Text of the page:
And they are serious about imprisoning people for non-compliance, topped off with $2000 fines.
                  They are all out of their GD minds.
                  It seems they sincerely believe that all of this will go quite smoothly… no resistance, no hiccups… and everyone is just going to gleefully help everyone else with their daily needs… one giant happy nursing home nation.
                  How naïve can they possibly be? Surely there must be some kind of limit to naïveté…?
                  It’s hard for me to actually believe I watched that and I am writing this. It’s even harder for me to believe that scores of otherwise sane, lucid scientific people sat down, devised this whole scheme, wrote it all down and, with glum seriousness, presented it with a straight face to people like Nancy Pelosi. This whole thing is a comedy skit, right? Has some kind of evil spell been cast across the nation? Some weird hypnotic trance? Surely it’s all a C-19 fever dream, yes?
                  Can’t you just imagine the meetings at Johns Hopkins where these freaks conjured up all of this? There had to be at least one mid-level management guy in the back of the room who raised his hand and timidly uttered, “Uh, Boss… I don’t think this is going to work…?”

        1. 600 nurses have died as of today so no matter how much the media feeds us, and the right or the left, the opinionators or naysayers spin it, this is a sign that Covid-19 is more serious than the regular flu. Now that is real crazy that so many nurses die in such a short time. That is a lot to swallow.

          1. Excerpt from German Official Leaks Report Denouncing Corona As “A Global False Alarm” at [https://www.strategic-culture.org/news/2020/05/29/german-official-leaks-report-denouncing-corona-as-global-false-alarm/ ]

            Worldwide, within a quarter of a year, there has been no more than
            250,000 deaths from Covid-19, compared to 1.5 million deaths [25,100 in Germany] during the influenza wave 2017/18.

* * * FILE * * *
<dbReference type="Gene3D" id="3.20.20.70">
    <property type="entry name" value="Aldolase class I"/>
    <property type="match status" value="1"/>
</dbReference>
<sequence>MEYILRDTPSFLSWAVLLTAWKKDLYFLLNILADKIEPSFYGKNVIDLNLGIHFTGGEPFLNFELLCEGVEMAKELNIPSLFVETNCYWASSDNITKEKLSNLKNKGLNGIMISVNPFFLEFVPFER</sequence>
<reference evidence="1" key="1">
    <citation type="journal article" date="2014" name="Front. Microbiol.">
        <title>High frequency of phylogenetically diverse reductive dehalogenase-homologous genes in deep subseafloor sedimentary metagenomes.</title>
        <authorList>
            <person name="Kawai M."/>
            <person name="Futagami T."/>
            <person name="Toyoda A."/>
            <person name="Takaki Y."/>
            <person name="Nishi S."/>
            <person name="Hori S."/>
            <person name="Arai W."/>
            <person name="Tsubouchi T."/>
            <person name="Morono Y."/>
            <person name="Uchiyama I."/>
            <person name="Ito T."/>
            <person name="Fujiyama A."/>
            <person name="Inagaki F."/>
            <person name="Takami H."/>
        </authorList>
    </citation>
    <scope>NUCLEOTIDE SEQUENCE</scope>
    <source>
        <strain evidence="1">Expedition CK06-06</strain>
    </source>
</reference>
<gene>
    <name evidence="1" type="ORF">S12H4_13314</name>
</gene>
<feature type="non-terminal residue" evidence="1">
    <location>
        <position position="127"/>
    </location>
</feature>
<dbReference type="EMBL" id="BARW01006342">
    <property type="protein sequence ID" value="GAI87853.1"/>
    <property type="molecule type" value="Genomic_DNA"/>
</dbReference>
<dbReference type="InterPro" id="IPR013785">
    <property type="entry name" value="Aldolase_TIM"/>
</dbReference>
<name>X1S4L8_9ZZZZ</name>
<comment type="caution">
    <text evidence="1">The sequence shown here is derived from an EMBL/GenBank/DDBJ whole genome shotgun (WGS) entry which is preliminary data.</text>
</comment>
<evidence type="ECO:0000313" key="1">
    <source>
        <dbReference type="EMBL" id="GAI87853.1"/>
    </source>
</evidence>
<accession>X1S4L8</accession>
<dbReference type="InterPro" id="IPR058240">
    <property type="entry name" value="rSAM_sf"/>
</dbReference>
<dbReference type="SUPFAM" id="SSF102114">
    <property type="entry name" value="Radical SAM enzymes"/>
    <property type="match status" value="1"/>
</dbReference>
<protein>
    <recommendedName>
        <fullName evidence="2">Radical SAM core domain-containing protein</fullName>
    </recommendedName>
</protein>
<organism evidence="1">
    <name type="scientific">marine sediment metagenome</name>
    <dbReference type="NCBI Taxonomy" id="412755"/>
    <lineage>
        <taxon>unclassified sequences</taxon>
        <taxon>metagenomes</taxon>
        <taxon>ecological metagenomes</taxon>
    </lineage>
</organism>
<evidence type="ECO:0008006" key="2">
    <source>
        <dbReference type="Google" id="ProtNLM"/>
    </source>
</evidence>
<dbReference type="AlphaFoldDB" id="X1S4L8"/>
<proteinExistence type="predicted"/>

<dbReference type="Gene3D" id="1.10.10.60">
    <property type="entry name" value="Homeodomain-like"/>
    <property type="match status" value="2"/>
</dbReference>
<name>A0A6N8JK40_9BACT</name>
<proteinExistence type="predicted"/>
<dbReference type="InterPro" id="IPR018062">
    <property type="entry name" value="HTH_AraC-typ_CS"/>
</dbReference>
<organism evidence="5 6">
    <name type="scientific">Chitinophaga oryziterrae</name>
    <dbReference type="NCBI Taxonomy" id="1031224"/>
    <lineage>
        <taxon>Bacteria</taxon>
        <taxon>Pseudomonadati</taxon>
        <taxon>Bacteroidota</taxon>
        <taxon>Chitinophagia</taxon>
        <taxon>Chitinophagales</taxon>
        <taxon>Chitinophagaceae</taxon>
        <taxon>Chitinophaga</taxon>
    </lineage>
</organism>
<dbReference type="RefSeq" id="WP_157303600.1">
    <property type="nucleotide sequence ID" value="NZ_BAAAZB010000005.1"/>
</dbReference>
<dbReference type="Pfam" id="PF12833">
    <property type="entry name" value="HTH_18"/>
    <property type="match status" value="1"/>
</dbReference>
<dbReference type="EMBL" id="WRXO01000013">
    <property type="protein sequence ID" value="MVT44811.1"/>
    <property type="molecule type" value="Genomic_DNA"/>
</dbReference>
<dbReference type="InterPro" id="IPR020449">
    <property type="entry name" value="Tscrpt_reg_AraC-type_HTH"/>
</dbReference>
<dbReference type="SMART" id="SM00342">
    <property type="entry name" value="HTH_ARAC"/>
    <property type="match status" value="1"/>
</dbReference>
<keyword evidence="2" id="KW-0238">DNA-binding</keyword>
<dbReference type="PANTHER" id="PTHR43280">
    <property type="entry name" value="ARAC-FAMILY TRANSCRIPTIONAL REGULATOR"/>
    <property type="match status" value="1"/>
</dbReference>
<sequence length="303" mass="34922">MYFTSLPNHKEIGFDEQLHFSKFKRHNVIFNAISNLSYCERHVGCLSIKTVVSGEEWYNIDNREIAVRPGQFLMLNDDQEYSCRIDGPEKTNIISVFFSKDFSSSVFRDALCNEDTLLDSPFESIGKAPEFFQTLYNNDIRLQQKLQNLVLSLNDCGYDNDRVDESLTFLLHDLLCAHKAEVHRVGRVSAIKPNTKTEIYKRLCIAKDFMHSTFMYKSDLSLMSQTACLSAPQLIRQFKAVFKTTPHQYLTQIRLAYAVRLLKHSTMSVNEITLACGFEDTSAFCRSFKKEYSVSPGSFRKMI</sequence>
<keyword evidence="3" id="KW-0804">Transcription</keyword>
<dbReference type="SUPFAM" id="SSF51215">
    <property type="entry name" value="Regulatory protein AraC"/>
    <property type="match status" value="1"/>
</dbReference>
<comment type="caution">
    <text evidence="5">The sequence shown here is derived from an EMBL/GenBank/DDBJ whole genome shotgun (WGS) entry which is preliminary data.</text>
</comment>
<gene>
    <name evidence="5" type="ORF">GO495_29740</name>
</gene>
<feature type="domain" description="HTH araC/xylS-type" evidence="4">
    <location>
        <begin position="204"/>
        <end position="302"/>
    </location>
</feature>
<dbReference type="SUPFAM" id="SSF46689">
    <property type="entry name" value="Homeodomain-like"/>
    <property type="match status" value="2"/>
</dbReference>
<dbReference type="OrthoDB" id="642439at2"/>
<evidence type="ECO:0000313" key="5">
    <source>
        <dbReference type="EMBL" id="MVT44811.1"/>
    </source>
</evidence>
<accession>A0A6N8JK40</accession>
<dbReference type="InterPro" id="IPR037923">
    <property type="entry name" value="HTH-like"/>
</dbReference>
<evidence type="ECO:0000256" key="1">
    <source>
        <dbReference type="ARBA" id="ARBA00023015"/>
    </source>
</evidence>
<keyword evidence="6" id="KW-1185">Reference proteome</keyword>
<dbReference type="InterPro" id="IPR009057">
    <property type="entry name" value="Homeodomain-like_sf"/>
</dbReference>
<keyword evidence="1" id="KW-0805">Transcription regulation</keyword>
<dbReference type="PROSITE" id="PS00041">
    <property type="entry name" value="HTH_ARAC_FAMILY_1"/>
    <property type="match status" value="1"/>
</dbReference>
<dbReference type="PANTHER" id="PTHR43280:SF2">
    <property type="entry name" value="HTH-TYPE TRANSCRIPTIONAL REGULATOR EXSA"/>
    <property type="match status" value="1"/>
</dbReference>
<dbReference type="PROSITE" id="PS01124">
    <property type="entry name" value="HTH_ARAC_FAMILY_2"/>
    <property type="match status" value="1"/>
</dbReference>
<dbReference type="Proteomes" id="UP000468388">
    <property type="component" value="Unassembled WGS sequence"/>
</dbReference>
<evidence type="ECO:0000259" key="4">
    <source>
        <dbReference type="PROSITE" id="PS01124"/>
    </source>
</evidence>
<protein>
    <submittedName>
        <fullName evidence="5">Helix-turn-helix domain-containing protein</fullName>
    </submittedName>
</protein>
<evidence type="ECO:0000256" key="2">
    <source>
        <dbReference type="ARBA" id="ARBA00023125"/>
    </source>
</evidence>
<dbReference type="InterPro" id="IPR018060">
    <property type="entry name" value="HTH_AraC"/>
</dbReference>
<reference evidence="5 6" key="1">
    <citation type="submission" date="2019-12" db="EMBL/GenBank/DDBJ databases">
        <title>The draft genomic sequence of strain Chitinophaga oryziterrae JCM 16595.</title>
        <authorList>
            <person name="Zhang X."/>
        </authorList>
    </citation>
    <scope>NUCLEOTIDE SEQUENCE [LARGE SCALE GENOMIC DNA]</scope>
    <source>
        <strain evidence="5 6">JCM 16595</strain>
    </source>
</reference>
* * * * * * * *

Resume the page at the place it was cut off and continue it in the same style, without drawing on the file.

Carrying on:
Ed. Note: Updated total worldwide “with Covid-19” deaths as of 3 Jun = 383,842 (compared to 1.5MM worldwide flu deaths 2017/18 flu season)

            Total “with Covid-19” deaths in Germany 8,677 (compared to 25,100 flu deaths in Germany during the 2017/18 flu season)

            Swallow harder, Esmeralda.

            1. LOL I am amazed how you turn every stone to find naysayers that are of your same opinion and at the same time turn a blind eye to the ones concerned about their lives.

              1. You may find humor in it. I certainly don’t.

                You unwittingly framed the problem perfectly when you say that I “turn a blind eye to the ones concerned about THEIR (OWN) lives.”

                It’s not difficult to see the truth if you remove your blinders and unselfishly try to see the whole picture — including the fates of the multitudes whose lives were ruined or taken from them and those who will continue to suffer and die in the future because of foolish public policy; foolish public policy that you continue to embrace.

    2. P.C. , well said . But, do not hold back and sugarcoat your opinion. Do you like the silly mask and lockup , or not ?

      1. PT – Have a look at my reply to Esmeralda above. I am as clear as I can be.

        Re: my original post, at this moment I see 5 upvotes to 10 downvotes. Fascinating!
        If this ratio were applicable to the general population, for every person who deeply understands and cherishes the principles of freedom and liberty, and would fight for them, there are two people who would fight against him… killing him if necessary.

        As long as the false propaganda called ‘majority democracy’ holds sway in the minds of this 2:1 pro-slavery reality, it does not bode well for our future.

  2. The Lew Rockwell Newsletter promotes propaganda, conspiracy theories and pseudoscience.

    1. I presume you only read and watch CNN, MSNBC, Yahoo, etc? Bastions of truth, all of them. From what I can tell, CNN, MSNBC, Yahoo, etc promote blatant propaganda, conspiracies and cherry-picked non-science all day long.
      You know AYFR, hardly anyone buys that line of accusation any more. Your talking points are quite dated and out-of-step. Don’t you people realize that every time you say things like that you lose far more people than you gain? The more you say it, the more hollow and ignored you become. It’s kind of pathetic and pitiful, actually. You are stepping on your own foot and you don’t even realize it.

  3. If the politicians, billionaires and bankers win and the people lose, how can it be a mistake???? Of course its intentional.